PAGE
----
In an attempt to redress this situation, the present volume revisits the terrain of ‘the popular’, albeit without the ability, or indeed inclination, to produce a singular and definitive answer to Hazlitt’s question. One way of answering that question might lead us to contemporary political discourse. But what do Romantic attitudes to popular culture have to say about the relationship between country and city? And how might the relationship between elite and popular culture differ across the diverse territories of the ‘Atlantic archipelago’ (as, for instance, in the ‘intensely bilingual and diglossic society’ of eighteenth-century Ireland, the subject of Leith Davis’s chapter in this volume)?19 The chapters gathered here collectively acknowledge the irremediably protean, particularized character of ‘the popular’, while mapping some of the strategies through which writers and artists of the Romantic period sought to accommodate, incorporate, or exclude the realm of popular experience and tradition. From the urban ballad seller to the Highland or Irish bard, from ‘pot-house’ politics to the language of ‘low and rustic life’, the writers and artists of the Romantic period responded in eclectic and often contradictory ways to the realm of the demotic and the plebeian, even as they helped to constitute the field of popular culture as a new object of ‘polite’ consumption. In doing so, they also confronted an interpretative dilemma that continues to trouble modern scholarly treatments of this subject. For what does it mean to see ‘people’ as ‘the people’ or, indeed, as the constitutive elements of ‘popular culture’? ‘They cannot represent themselves; they must be represented’, in the words of Karl Marx’s famous apothegm from The Eighteenth Brumaire of Louis Napoleon, cited by Edward Said as an epigraph to his 1978 study Orientalism.20 And like a species of internal orientalism, translated from geographical into social space, ‘the people’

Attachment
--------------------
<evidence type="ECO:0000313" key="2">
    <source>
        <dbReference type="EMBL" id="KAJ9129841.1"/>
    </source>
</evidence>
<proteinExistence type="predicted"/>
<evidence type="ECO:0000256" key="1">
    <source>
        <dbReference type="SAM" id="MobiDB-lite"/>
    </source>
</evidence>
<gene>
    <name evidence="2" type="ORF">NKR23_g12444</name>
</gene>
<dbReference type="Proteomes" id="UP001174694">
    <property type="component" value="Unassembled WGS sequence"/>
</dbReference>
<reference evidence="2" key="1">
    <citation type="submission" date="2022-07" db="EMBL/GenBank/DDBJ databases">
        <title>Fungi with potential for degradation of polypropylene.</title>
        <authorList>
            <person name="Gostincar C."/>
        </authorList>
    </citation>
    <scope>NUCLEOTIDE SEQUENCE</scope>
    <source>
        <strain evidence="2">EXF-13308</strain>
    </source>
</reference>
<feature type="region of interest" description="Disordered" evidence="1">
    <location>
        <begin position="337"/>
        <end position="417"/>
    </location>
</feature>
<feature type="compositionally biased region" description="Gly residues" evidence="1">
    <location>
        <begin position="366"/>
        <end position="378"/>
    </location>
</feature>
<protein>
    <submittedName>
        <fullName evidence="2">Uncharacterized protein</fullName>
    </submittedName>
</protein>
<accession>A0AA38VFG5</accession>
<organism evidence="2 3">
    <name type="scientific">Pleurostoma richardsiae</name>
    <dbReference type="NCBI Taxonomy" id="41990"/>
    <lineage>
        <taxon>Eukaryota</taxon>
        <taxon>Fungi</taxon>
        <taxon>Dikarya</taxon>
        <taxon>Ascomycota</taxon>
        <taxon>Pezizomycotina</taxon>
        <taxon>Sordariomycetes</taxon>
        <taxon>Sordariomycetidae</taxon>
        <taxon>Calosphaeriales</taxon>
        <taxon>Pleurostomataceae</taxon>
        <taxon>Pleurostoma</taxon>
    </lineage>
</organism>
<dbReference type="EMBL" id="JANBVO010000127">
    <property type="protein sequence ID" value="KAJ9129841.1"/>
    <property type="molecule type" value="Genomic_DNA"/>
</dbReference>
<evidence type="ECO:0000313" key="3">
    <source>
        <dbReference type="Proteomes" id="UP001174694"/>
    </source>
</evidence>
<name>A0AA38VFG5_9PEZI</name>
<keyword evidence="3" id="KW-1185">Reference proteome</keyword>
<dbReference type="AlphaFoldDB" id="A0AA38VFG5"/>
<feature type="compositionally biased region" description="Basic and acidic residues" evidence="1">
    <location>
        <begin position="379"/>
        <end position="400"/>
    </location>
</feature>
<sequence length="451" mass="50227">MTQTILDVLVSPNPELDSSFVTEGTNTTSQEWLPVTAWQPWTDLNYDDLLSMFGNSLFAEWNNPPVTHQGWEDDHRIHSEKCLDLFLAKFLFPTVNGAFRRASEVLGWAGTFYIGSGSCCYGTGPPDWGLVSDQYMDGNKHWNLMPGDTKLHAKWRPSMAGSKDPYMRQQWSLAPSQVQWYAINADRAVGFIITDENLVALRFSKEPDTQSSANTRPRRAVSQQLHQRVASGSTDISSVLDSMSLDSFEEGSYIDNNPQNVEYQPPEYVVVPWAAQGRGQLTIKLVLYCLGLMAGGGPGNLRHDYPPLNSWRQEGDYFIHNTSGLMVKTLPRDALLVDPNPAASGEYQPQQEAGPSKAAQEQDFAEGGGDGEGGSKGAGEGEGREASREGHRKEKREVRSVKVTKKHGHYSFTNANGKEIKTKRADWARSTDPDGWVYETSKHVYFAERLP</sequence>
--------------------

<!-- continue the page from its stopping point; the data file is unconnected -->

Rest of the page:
appear to demand acknowledgement, recuperation, representation; yet the product of such efforts – particularly at a historical distance – all too easily reflects the operations of distorting prejudice or idealizing projection, telling us more about the mediators than their object.

Popular culture: a brief survey of scholarship